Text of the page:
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The New Testament is part of the Christian Bible, and the most important religious writing of Christianity. It tells the story of Jesus Christ, his followers, and the beginnings of Christianity. It was written in Koine Greek.
The New Testament is made up of different parts. In total, there are 27 texts in the New Testament. The Eastern Orthodox Church, the Roman Catholic Church and the Protestant Churches have the same texts, but their arrangement varies; the Syriac Churches and the Ethiopian Churches have different versions. The Syriac Churches do not put Peter 2, John 2 and 3, Jude and the Revelations in the New Testament. The Ethopian Churches do not have a common canon.
Each of the Gospels tells the story of Jesus Christ, or the Messiah, whom Christians believe is the Son of God who is born to save the world from sin. Each of the Gospels tell this same story, with a little more or less detail from the other. Muslims believe that the Quran, also called the Final Testament, succeeded the New Testament.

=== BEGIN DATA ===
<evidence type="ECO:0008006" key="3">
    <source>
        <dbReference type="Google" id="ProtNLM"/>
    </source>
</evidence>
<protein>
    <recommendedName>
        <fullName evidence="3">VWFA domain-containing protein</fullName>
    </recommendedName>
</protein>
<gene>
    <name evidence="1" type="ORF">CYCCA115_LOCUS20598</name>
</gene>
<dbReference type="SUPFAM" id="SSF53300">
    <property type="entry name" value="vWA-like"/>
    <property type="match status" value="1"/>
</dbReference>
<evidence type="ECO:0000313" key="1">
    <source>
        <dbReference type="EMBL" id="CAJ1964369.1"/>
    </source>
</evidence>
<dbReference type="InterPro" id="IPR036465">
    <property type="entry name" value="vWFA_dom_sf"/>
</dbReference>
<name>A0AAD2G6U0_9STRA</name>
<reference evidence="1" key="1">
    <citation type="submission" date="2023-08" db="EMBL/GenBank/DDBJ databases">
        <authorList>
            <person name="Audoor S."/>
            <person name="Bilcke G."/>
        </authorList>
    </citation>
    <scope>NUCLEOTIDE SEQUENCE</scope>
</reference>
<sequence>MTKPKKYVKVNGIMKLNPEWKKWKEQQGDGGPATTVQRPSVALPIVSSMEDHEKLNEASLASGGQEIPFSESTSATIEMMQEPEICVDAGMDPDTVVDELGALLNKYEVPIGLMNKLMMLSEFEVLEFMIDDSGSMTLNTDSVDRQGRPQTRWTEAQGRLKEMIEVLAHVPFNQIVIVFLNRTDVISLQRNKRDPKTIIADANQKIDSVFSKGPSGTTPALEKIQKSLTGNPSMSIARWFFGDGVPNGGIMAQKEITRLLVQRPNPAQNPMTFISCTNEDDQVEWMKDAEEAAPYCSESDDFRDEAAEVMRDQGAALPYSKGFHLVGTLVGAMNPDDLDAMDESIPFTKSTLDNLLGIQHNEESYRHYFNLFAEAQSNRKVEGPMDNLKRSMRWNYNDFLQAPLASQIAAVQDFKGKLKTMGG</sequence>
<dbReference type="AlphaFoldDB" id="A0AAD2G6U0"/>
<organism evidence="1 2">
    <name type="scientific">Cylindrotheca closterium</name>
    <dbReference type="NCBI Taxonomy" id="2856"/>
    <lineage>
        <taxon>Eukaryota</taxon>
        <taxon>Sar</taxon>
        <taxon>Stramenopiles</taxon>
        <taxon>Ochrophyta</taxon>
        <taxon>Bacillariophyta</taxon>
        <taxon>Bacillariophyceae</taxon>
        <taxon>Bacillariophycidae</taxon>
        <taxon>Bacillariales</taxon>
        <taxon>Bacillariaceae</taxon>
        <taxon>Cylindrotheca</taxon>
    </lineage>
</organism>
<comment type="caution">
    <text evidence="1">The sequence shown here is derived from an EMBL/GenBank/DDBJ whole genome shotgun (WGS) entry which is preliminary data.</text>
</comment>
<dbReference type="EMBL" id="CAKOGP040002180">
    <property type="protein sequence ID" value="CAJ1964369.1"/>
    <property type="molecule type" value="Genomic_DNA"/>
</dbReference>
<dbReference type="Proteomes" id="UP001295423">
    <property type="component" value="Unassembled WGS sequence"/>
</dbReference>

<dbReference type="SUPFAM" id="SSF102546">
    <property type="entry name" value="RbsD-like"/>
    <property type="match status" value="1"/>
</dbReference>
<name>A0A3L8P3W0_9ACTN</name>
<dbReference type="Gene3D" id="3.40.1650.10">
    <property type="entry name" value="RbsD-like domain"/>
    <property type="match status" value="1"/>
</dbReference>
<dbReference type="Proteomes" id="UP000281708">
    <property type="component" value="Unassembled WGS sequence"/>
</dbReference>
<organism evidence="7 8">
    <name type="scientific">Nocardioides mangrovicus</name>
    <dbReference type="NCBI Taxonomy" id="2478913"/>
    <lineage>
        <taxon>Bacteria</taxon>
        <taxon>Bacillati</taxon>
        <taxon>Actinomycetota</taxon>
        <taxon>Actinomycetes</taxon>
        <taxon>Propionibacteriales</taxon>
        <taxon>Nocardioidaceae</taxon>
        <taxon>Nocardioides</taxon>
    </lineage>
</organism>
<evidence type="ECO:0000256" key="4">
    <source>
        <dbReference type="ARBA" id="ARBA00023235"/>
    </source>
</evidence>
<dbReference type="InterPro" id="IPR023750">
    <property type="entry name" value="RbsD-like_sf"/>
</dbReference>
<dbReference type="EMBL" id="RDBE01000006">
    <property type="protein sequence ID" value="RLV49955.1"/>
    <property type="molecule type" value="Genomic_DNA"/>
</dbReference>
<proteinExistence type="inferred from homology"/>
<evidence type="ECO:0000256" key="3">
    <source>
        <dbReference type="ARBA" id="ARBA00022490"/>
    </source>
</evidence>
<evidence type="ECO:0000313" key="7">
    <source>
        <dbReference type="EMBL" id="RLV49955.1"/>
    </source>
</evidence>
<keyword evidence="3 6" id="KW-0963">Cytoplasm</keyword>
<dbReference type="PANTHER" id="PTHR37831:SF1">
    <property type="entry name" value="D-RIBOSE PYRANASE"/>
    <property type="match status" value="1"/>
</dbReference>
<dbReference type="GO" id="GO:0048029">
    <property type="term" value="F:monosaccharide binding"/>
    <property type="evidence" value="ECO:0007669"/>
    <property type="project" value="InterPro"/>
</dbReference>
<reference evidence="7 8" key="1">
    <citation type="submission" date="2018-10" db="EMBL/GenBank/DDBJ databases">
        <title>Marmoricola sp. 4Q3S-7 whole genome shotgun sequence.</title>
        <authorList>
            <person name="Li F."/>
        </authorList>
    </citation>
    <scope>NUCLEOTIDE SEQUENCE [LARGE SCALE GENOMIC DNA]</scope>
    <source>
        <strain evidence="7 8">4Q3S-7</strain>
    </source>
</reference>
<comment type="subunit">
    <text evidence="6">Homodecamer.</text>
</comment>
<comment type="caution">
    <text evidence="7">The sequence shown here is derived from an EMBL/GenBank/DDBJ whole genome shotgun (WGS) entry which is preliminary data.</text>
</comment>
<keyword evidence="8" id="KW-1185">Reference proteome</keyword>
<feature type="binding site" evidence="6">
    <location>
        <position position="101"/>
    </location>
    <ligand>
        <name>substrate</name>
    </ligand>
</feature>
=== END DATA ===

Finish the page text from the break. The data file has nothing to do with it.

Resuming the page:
The Four Gospels
The traditional author is listed after each entry.
- The Gospel of Matthew, traditionally the Apostle Matthew, son of Alphaeus.
- The Gospel of Mark, traditionally Mark, who wrote down the narrative given by the Apostle Simon, called Peter.
- The Gospel of Luke, traditionally Luke, who was a companion of the Apostle Paul, who was formerly called Saul.
- The Gospel of John, traditionally John the Apostle.
Acts of the Apostles
- Acts of the Apostles (or Acts), the story of the apostles after the Gospels' story
- Romans (Most Likely)
- First Corinthians
- Second Corinthians
- Ephesians (Probably)
- Colossians (Probably)
- First Thessalonians
- Second Thessalonians (Probably)
- First Timothy (Likely)
- Second Timothy (Likely)
- Titus (Likely)
- Hebrews (Possibly)
General epistles are other Letters.
- Griffin, Bruce W. (1996), The paleographical dating of P-46
Book of Revelation
- Book of Revelation, the book about the end of the world